Is It Good Or Bad Practice To Feed A Dog In Their Crate?

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Is feeding your dog in his crate ever appropriate? And is feeding a puppy in a crate a good idea to help your pet when you’re crate training him? 

Those are questions many new dog owners ask when wondering whether to put food and water in the dog crate.

Read this guide to find out if it’s good or bad practice to feed your dog in his crate.

Crate Training – Good or Bad?

Golden Retriever inside the crate

Many dog owners choose to crate train their dogs. There are plenty of advantages to be gained from crate training for both the dog and the pet parents.

  • Dogs instinctively seek a quiet den-like space where they can feel safe and secure.
  • Destructive dogs can be confined to a crate when you’re not around to watch them.
  • Crating your dog overnight means you’ll get a quiet night’s sleep.
  • Traveling by car with your dog is much safer and more relaxing for both parties if your pet is contained in a crate.
  • Crating your dog can help treat anxiety-related behaviors, such as separation anxiety.

So, as long as you never use your dog’s crate as a punishment tool, crate training can be advantageous.

The crate should be set up for comfort and safety with a warm, cozy, chew-proof bed, a water bottle, and a selection of interactive toys to keep your dog entertained and content.

Should You Be Feeding Your Dog In His Crate?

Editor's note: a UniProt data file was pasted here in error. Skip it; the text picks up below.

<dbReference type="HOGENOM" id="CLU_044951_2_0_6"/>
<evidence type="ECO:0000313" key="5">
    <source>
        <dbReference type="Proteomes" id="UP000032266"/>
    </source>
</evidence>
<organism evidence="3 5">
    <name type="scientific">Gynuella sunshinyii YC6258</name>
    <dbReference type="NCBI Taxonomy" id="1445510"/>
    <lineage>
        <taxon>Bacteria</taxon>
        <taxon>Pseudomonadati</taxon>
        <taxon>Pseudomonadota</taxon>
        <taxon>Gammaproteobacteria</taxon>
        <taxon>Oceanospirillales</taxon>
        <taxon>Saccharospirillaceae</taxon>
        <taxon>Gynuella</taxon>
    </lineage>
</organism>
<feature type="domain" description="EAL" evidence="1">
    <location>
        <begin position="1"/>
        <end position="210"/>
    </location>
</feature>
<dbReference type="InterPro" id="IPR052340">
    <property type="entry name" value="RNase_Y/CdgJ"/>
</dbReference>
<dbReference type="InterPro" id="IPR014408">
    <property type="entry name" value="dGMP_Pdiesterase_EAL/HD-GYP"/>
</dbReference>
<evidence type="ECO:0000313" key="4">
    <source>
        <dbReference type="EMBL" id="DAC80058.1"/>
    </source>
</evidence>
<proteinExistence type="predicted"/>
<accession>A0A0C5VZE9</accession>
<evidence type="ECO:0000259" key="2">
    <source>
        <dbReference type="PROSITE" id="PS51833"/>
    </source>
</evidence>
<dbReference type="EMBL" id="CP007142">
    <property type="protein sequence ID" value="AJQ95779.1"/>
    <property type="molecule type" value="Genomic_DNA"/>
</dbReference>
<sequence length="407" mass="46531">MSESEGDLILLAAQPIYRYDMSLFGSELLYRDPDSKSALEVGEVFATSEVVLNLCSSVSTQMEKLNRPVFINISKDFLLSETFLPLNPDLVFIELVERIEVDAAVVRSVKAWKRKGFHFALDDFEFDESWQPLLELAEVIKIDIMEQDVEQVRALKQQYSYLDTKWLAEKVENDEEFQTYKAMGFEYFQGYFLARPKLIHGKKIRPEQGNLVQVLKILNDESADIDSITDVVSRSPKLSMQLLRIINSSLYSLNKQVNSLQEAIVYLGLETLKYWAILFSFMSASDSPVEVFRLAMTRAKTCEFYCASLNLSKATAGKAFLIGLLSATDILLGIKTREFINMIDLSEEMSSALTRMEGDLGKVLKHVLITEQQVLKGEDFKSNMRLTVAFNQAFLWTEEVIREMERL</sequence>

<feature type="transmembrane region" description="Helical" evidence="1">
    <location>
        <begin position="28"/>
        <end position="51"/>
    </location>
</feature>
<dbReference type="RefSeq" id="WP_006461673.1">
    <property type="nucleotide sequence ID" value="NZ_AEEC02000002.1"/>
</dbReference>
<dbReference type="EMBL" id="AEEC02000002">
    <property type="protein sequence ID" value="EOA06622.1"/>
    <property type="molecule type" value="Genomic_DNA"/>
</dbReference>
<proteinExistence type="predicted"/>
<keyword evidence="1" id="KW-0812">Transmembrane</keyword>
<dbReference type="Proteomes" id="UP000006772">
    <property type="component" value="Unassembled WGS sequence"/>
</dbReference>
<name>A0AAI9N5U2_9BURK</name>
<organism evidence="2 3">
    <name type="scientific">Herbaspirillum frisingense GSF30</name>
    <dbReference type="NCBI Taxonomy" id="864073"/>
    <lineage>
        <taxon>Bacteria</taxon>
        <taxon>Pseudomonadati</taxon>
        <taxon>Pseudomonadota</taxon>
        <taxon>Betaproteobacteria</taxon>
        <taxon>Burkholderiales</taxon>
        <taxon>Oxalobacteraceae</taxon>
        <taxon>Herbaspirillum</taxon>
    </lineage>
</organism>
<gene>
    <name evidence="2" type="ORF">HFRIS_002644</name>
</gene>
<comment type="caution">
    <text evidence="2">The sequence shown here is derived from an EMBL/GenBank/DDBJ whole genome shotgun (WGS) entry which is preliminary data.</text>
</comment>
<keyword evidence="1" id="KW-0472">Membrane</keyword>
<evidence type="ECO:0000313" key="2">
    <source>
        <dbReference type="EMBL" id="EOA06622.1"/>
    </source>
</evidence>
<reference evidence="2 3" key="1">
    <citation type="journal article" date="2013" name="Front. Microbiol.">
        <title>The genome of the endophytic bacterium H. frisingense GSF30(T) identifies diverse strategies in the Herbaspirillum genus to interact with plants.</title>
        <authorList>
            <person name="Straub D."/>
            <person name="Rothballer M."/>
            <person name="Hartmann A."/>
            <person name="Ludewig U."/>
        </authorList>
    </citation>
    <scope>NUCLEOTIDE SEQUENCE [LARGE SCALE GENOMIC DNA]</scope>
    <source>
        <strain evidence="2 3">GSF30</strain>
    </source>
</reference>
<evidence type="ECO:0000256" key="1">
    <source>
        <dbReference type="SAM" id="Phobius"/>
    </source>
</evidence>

Should You Be Feeding Your Dog In His Crate

But should you feed your dog in his crate?

There are circumstances where it can be appropriate to feed your dog in his crate.

Crate Training

Some dogs find the idea of entering a crate quite daunting. In those cases, feeding your dog in his crate can be an essential part of the crate training process.

Start by offering your dog his dinner just inside the crate, leaving the door open so your pet can come out if he wants to. Once your dog is comfortable with that, you can move the bowl further toward the back of the crate. Ultimately, you want to be able to close the door while your dog is eating.

Eventually, your dog will head into his crate when he sees you filling his food bowl. So, feeding your dog in his crate can help your pet view the crate as a happy place where he can enjoy a reward for his good behavior.

Eliminate Feeding Aggression

Aggressive Behavior of Dogs and Social Pets Relationships

In multi-dog households, feeding times can provoke aggression in some dogs. By feeding both dogs in separate crates, you can eliminate problematic feeding aggression behaviors.

You can leave the dogs to enjoy their meals without worrying that fighting could break out. Also, the dogs will be less likely to bolt their food, reducing the risk of digestive problems.

Privacy During Mealtimes

Doggy dinner time can be fraught with problems in a household with small children. Little kids often want to pet the dog while eating or even try to take the dog’s dinner dish away from him. That can cause issues with snapping or even biting.

Rescue dogs that were starved of regular meals can be very likely to guard their food, so feeding these pups in a crate removes threats, enables the dog to relax and enjoy his food and helps to prevent accidents.